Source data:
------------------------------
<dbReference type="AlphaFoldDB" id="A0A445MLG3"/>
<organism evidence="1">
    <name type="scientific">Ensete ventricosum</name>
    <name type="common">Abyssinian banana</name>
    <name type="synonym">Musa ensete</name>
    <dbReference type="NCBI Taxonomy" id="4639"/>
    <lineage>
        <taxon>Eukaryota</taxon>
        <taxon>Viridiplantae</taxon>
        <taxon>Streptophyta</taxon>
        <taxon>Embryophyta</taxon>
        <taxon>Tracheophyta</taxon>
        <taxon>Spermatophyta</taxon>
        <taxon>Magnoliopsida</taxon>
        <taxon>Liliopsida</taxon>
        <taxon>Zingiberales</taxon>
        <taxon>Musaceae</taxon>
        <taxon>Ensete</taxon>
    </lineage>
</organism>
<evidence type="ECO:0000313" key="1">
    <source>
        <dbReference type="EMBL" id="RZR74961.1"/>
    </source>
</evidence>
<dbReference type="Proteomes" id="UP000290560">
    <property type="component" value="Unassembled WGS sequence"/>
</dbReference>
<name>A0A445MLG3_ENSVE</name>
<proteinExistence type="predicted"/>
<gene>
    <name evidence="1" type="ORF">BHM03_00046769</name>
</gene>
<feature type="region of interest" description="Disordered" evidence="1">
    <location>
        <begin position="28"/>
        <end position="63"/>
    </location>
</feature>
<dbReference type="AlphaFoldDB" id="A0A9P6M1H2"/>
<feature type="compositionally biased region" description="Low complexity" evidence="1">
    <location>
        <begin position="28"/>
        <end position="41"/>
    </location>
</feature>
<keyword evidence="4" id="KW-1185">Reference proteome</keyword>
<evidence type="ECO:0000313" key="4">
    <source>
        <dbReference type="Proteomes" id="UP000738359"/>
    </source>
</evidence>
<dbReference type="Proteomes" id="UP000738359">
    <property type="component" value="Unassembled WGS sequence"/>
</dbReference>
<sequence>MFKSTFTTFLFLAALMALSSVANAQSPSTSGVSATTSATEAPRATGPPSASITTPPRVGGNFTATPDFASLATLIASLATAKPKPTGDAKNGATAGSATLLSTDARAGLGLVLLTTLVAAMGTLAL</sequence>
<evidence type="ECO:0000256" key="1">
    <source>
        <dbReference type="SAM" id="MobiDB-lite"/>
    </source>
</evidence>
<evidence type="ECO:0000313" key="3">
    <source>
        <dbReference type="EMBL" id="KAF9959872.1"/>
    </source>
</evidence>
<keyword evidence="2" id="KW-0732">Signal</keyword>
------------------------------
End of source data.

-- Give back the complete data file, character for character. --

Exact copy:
<dbReference type="AlphaFoldDB" id="A0A445MLG3"/>
<organism evidence="1">
    <name type="scientific">Ensete ventricosum</name>
    <name type="common">Abyssinian banana</name>
    <name type="synonym">Musa ensete</name>
    <dbReference type="NCBI Taxonomy" id="4639"/>
    <lineage>
        <taxon>Eukaryota</taxon>
        <taxon>Viridiplantae</taxon>
        <taxon>Streptophyta</taxon>
        <taxon>Embryophyta</taxon>
        <taxon>Tracheophyta</taxon>
        <taxon>Spermatophyta</taxon>
        <taxon>Magnoliopsida</taxon>
        <taxon>Liliopsida</taxon>
        <taxon>Zingiberales</taxon>
        <taxon>Musaceae</taxon>
        <taxon>Ensete</taxon>
    </lineage>
</organism>
<evidence type="ECO:0000313" key="1">
    <source>
        <dbReference type="EMBL" id="RZR74961.1"/>
    </source>
</evidence>
<dbReference type="Proteomes" id="UP000290560">
    <property type="component" value="Unassembled WGS sequence"/>
</dbReference>
<name>A0A445MLG3_ENSVE</name>
<proteinExistence type="predicted"/>
<gene>
    <name evidence="1" type="ORF">BHM03_00046769</name>
</gene>
<feature type="region of interest" description="Disordered" evidence="1">
    <location>
        <begin position="28"/>
        <end position="63"/>
    </location>
</feature>
<dbReference type="AlphaFoldDB" id="A0A9P6M1H2"/>
<feature type="compositionally biased region" description="Low complexity" evidence="1">
    <location>
        <begin position="28"/>
        <end position="41"/>
    </location>
</feature>
<keyword evidence="4" id="KW-1185">Reference proteome</keyword>
<evidence type="ECO:0000313" key="4">
    <source>
        <dbReference type="Proteomes" id="UP000738359"/>
    </source>
</evidence>
<dbReference type="Proteomes" id="UP000738359">
    <property type="component" value="Unassembled WGS sequence"/>
</dbReference>
<sequence>MFKSTFTTFLFLAALMALSSVANAQSPSTSGVSATTSATEAPRATGPPSASITTPPRVGGNFTATPDFASLATLIASLATAKPKPTGDAKNGATAGSATLLSTDARAGLGLVLLTTLVAAMGTLAL</sequence>
<evidence type="ECO:0000256" key="1">
    <source>
        <dbReference type="SAM" id="MobiDB-lite"/>
    </source>
</evidence>
<evidence type="ECO:0000313" key="3">
    <source>
        <dbReference type="EMBL" id="KAF9959872.1"/>
    </source>
</evidence>
<keyword evidence="2" id="KW-0732">Signal</keyword>